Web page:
Bias With a Remote Possibility

This post begins a series on exploring the different ways we can discover truth. Three main areas I want to focus on are the following:

1. Science
2. History
3. Philosophy

I may discuss the area of religion/spirituality as well. When I say “area”, I am referring to either one of these subjects or any other subject we can use to discover truth. Before moving on to these areas, I’m going to post a few of my thoughts on our search for truth. So here we go…

1. We should start our investigation of a truth proposition without assuming limitations. In other words, we should be willing to look for truth in any area where it could potentially be found. If we assume without reason that truth cannot be found in a particular place, then we may only discover part of the truth, or completely miss something important. However, if there is good reason to not consider a particular area or truth claim, then it may be appropriate to leave it out of the investigation. I will explain this point further when posting about the specific areas.

2. Despite point #1, we are almost always going to have a bias when considering truth. We look at the world in a certain way based on our past experiences and our thoughts about different topics. This perspective of life is called, quite simply, a “worldview”. A worldview encompasses your overall beliefs and opinions about life. Since everyone has a worldview of some sort, it is essentially impossible to enter an investigation completely “objective” and “unbiased”. 

People also tend to want to confirm the worldview that they began with in their investigation, so becoming unbiased is even more difficult. However, there are things we can do to move towards an unbiased look at truth. We can look at the strongest arguments from various claims to the same truth. Then, we can “weigh” those arguments to see which one seems the most reasonable. And we can be careful to not leave out evidence that would strengthen an argument we disagree with.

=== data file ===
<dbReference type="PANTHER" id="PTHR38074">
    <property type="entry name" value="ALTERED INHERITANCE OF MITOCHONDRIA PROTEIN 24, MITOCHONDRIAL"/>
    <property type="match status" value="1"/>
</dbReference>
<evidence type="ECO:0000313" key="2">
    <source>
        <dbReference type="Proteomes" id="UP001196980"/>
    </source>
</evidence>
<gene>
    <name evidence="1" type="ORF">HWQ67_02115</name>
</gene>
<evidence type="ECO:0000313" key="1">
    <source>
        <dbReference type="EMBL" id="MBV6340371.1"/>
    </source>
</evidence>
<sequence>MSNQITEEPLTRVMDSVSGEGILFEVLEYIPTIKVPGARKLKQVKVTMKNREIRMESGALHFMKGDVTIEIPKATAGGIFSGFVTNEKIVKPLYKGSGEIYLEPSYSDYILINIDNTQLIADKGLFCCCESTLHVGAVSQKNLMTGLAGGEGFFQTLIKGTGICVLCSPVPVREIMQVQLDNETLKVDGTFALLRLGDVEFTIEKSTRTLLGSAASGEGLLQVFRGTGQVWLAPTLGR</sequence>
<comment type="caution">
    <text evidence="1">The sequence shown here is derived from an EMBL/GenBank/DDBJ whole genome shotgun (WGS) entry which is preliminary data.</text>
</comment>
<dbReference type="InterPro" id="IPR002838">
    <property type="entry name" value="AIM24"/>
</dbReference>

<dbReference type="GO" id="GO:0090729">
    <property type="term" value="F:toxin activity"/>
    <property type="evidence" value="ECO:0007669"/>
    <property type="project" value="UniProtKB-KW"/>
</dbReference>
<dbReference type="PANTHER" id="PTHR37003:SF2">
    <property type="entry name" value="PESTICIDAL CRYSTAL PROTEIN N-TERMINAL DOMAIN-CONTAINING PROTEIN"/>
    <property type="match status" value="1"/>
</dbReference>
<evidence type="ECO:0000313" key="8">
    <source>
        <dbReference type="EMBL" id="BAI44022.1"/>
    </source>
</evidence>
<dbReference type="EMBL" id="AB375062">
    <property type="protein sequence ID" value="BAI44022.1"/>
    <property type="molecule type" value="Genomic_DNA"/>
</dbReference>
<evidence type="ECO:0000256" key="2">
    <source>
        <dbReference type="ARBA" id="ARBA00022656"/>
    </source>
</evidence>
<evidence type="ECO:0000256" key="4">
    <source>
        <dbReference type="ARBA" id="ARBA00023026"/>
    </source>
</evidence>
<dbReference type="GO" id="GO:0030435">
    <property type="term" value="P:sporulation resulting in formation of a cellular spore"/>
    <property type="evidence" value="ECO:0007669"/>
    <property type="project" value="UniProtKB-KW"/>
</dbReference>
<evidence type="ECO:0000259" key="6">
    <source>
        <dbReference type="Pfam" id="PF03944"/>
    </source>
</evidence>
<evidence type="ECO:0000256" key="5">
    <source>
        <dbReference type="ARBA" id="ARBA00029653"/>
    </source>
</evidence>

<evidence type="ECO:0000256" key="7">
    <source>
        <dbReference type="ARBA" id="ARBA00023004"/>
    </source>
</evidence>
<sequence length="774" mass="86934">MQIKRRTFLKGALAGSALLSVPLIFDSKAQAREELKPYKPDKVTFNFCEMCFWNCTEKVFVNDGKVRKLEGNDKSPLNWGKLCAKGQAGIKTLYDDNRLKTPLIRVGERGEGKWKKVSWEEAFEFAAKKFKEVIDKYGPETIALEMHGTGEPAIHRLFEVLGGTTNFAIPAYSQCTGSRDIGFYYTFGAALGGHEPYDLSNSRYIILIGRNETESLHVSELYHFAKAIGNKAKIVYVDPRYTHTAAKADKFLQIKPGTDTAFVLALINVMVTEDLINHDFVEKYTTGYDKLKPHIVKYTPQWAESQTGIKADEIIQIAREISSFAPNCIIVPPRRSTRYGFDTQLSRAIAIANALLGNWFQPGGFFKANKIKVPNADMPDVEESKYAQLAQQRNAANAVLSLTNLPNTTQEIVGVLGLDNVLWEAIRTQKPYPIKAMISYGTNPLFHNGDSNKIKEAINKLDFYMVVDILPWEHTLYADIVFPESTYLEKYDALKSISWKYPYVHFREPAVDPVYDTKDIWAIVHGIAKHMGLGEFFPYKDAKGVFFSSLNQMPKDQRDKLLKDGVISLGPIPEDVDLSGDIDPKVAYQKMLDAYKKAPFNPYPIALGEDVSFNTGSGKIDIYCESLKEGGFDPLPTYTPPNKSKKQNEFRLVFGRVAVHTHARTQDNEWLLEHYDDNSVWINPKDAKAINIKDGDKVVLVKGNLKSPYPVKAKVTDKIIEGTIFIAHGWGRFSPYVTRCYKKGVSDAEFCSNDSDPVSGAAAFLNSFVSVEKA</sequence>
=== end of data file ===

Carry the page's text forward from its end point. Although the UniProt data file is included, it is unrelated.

Personally, in terms of the area of religion, I grew up going to a Christian church weekly, and have not deviated from belief in the religion of Christianity. I have a bias towards the Christian worldview, and tend to try to confirm that view more than opposing views. However, I do try to “fight against” that bias by considering arguments from other sides (i.e. the atheist “no god exists” side) and weighing those arguments against the ones supporting Christianity. Thus far, I have found that Christianity is the most reasonable explanation of how the world works, but am open to changing that belief if an opposing view appears to be the most reasonable instead. If I found another view to be much more reasonable overall than Christianity, it would not make sense to continue holding the Christian worldview. I would basically be denying myself from knowing truth at that point.

3. We can have some degree of confidence about truth. Although there are a lot of possible answers to a topic, we do not need to quit the investigation of that topic altogether. As described above in my personal example, we can weigh those different possibilities and find that one possibility is the most reasonable, or almost certain. We can believe that a possibility is true even though we may not be one hundred percent certain we are correct.

We incorporate this point in everyday life. I’ll use an example of my hypothetical friend Brad using a remote to turn on a TV. Brad comes home from a long day of work and collapses on the couch. He grabs the remote and hits the “on” button with the belief that such an action will turn on the TV. Is he 100% sure that his action will turn on the TV? Maybe, but there is a possibility that the batteries ran out of juice. Brad could also come up with more absurd possibilities. Maybe his cat ate through the TV power cable while he was gone. Maybe the power company cut off electricity to his house. Maybe he was unknowingly teleported to an alternate world where remotes no longer turn on TVs (that’s right, back to the old days of getting up to turn the TV on!) 

I could continue listing possibility after possibility of non-TV-turn-on scenarios. But based on past experiences, Brad has better reason to believe that the TV will turn on than he has for any other conceivable possibility. His strong degree of confidence in the truth proposition that “this remote will turn on the TV” led to his action of pressing the big red “on” button. In the same way, we can have confidence that a proposition is true even of there is a possibility that it is not true. We make decisions every day based on this principal.

These are just three things to consider with the topic of truth; there are plenty more. For my next post, I will start to discuss the areas of truth listed at the beginning of this post, likely starting with science. 
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